My boys were the same when they were growing up. Both loved to build things with Legos and make mountains of pebbles and dirt in the yard. And whether you’re a boy or girl, when that special grown-up tells you you’ve made something wonderful, it feels good to be acknowledged for what you’ve made. On a grander scale the Scriptures “take pride” in giving credit to God frequently, especially in terms of the created world. Psalm 95:6 however gives credit to God the Creator in a different way- that is as the Creator of a people in the name “The Lord Our Maker”, Yahweh Ashenu, (pronounced Yah-way Ah-shay-new).
The first part of the psalm is a hymn of praise encouraging God’s people to worship Him (Ps. 95:1-7a). The reason for this is because He has “made them”. The verb “asah” means to “make, accomplish, and to complete with a goal in mind”. It describes the act of performing an action with a distinct purpose, a moral obligation or a goal in view as in Gen. 11:6 or as in the creation of the earth (Prov. 8:26). Since God literally “spoke” everything in to being (Gen. 1: 3, 5, 6, 8, 9, 11, 14, 20, 22, 24, 26; 2:3), or literally voiced us into being, we are to respond with our voices in praise of Him.
The process of God’s creative abilities is emphasized by the words of the psalmist. God “forms” the dry land. The verb here is “yah-sar” which means “to form or fashion; to shape” in the way a potter shapes the clay and brings to mind the way God shaped man from the earth (Gen. 2:7; Is. 29:16; 45:9). Just as a potter uses his hands to shape the clay, God also uses His hands to shape the world He created (Ps. 95:4-5) and His people (Ps. 95:7). While the psalm acknowledges there is a physical process which God applied in creating the world, it also illustrates that this took an incredible amount of strength. One author has noted, “In Psalm 95 the word “hand” appears to be a combination of metaphorical attributes, that is God’s action of shaping the world with “His hands” and the strength and power it took to do that”.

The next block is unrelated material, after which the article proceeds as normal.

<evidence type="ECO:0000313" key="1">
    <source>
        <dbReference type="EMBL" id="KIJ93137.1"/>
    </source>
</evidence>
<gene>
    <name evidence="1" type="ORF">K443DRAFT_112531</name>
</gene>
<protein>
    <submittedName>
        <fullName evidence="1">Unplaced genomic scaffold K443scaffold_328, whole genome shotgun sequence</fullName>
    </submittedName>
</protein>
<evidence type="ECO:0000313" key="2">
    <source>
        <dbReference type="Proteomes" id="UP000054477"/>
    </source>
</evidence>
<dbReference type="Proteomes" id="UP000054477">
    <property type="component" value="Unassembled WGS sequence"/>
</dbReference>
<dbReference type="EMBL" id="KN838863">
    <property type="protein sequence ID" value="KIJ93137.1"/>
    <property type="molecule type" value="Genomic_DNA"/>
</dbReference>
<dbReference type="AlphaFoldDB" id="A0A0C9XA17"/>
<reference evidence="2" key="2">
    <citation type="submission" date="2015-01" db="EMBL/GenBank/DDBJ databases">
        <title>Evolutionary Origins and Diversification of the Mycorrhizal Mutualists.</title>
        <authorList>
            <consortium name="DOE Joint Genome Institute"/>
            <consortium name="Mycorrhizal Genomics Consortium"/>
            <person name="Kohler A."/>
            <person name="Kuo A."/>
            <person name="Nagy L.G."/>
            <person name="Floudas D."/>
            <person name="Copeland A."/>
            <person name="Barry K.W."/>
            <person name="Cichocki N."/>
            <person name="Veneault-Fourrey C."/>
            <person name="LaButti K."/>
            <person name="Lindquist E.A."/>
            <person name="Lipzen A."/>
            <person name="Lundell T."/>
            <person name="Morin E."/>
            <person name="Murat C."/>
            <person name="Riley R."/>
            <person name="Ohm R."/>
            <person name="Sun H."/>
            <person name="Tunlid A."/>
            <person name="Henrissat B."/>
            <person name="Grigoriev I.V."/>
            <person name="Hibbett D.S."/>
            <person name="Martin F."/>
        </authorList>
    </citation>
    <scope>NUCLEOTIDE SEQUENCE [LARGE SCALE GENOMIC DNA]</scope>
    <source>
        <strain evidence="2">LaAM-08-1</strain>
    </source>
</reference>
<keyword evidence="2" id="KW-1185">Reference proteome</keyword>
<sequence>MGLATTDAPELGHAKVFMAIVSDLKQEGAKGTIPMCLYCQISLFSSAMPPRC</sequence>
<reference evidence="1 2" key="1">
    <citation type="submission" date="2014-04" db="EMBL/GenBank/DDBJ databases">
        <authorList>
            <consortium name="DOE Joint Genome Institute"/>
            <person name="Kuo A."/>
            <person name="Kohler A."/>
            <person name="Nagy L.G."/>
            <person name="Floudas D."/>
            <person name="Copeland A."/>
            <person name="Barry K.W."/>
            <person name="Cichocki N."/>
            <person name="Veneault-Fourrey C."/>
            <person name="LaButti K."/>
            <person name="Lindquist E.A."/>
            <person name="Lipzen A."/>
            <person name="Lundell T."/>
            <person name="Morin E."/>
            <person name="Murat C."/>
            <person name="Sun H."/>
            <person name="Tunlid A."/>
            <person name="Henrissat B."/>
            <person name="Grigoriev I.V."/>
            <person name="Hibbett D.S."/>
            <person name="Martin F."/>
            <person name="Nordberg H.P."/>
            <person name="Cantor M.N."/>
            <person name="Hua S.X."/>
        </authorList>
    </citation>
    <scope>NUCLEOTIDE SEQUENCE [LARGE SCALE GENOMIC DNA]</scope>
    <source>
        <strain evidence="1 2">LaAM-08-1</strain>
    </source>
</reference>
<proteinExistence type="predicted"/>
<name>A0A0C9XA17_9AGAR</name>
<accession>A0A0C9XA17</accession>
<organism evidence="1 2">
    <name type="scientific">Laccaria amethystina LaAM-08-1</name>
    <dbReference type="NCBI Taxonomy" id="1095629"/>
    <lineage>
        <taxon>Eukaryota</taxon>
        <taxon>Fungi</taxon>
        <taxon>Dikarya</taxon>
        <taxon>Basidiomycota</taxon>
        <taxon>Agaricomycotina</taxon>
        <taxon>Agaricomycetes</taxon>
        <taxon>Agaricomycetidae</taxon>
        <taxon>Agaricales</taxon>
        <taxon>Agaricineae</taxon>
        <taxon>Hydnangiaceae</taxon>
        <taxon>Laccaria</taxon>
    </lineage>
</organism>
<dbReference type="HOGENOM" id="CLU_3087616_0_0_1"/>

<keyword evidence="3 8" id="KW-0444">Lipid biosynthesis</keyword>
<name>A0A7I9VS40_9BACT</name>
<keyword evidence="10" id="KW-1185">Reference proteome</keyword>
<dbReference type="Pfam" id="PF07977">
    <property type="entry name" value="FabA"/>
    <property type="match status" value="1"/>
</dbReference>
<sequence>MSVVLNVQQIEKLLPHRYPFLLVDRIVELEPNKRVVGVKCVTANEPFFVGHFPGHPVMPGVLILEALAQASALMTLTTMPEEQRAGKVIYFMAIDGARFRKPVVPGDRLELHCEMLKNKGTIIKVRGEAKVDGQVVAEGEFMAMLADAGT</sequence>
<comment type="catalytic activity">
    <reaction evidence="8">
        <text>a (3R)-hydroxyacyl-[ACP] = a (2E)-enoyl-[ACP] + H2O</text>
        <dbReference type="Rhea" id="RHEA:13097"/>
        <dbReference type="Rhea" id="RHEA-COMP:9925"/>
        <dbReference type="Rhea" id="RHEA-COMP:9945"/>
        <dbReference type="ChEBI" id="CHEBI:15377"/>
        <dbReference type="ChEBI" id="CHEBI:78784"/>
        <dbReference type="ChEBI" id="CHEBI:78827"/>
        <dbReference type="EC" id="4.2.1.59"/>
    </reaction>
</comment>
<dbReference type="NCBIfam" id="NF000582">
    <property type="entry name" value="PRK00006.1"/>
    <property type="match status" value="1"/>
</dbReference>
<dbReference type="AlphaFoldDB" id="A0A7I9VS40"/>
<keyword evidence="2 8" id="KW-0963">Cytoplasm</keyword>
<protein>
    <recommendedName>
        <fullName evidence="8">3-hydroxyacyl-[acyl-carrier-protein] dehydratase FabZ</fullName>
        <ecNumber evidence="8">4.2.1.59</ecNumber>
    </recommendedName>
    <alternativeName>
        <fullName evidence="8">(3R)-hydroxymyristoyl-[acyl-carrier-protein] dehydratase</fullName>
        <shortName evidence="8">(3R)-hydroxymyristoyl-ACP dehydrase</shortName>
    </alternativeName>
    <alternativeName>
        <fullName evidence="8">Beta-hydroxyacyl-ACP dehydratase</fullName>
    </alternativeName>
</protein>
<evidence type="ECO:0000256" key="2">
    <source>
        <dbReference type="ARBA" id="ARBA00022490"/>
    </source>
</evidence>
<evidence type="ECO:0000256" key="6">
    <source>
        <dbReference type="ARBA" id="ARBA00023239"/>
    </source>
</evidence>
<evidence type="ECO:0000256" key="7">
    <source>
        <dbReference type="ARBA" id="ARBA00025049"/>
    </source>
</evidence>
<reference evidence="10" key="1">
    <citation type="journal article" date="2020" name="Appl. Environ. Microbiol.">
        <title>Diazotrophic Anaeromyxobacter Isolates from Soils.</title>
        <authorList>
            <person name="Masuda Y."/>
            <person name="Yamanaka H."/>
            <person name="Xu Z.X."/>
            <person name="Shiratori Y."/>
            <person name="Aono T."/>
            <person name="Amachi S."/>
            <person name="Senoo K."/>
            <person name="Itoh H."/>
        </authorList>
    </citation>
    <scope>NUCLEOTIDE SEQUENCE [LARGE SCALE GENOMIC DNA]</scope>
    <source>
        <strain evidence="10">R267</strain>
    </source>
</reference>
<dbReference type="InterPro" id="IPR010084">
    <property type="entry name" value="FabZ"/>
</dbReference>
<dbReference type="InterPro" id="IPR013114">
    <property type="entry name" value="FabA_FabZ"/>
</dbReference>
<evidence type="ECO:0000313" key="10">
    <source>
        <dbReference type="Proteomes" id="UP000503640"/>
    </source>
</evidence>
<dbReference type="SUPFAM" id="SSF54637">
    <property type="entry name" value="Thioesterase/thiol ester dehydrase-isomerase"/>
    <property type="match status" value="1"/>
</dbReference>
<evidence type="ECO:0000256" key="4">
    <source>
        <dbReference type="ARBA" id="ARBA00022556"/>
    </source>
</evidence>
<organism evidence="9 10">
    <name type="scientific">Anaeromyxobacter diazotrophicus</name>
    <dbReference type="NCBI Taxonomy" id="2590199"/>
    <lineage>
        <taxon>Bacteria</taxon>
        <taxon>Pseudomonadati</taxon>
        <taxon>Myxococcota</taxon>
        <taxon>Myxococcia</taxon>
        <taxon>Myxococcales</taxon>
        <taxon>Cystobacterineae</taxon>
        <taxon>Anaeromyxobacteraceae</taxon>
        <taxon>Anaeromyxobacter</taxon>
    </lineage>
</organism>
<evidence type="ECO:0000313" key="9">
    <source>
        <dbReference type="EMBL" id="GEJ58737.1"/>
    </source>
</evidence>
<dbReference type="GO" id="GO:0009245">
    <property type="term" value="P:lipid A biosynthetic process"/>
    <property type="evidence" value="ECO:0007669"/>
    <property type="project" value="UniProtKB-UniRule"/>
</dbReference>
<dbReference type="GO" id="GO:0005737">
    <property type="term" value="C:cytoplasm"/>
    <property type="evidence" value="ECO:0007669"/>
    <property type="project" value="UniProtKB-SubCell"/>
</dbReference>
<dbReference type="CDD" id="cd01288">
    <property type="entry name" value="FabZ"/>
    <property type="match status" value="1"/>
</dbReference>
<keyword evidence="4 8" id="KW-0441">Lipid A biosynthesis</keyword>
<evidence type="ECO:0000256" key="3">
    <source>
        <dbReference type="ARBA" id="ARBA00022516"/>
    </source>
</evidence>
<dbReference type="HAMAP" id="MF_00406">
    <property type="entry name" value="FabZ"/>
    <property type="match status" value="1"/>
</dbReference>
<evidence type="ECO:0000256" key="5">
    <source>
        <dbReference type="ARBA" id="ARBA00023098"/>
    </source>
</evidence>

While forming the world was a monumental task (which required a day of rest at its completion! Gen. 2:2), shaping His people is perhaps even more demanding. The second part of the psalm (Ps. 95:7b-11) is a warning to listen to God’s voice and obey it. Verses 8-9 remind the people that in the past their disobedience and grumbling have had disastrous results. When God’s people are unrepentant, God will discipline them. One cannot help but think of Hebrews 12:4-11 when reading this passage. If you are a parent this is quite understandable. Disciplining children and shaping them into responsible and productive members of society is a lengthy process. But the stressful moments when you must reprimand them are usually done with a good outcome in mind and comes from the love you have for them so that they will be the best they can be.
There is only one response the people shaped by God’s hands should have when they recognize God’s activity in making them into a people in the first place (vv. 6-7). They are to shout joyfully (the winning touch-down of the Super Bowl kind of shouting), offer thanksgiving (think “I’d like to thank the Academy for this award…” kind of speech), kneel before (as in the classic courtesy before the queen kind of greeting) and worship Him (that is recognize in this relationship He is the superior and His people are merely sheep). Although Psalm 95 is part of Israel’s songbook and the “people” of this psalm are the nation of Israel, believers today are still part of God’s workmanship (Eph. 2:1-10), so our response to Him should not be any different. It’s not uncommon these days to see a sign declaring “Men at Work” when driving along the road. I wonder what people would think if we wore little signs declaring, “God at Work” when we recognize that God is shaping us and molding us into the image of His Son? But, if we did, wouldn’t that be a great reminder to us in regards to our relationship with “The Lord Our Maker”? Think about it! How often do you thank God and worship Him for the times when He molds you into the image of His Son? As the Hebrews passage reminds us, it’s a sign of His love for us.
Ann H. LeFevre, M. Div.
Week of 1/24/2016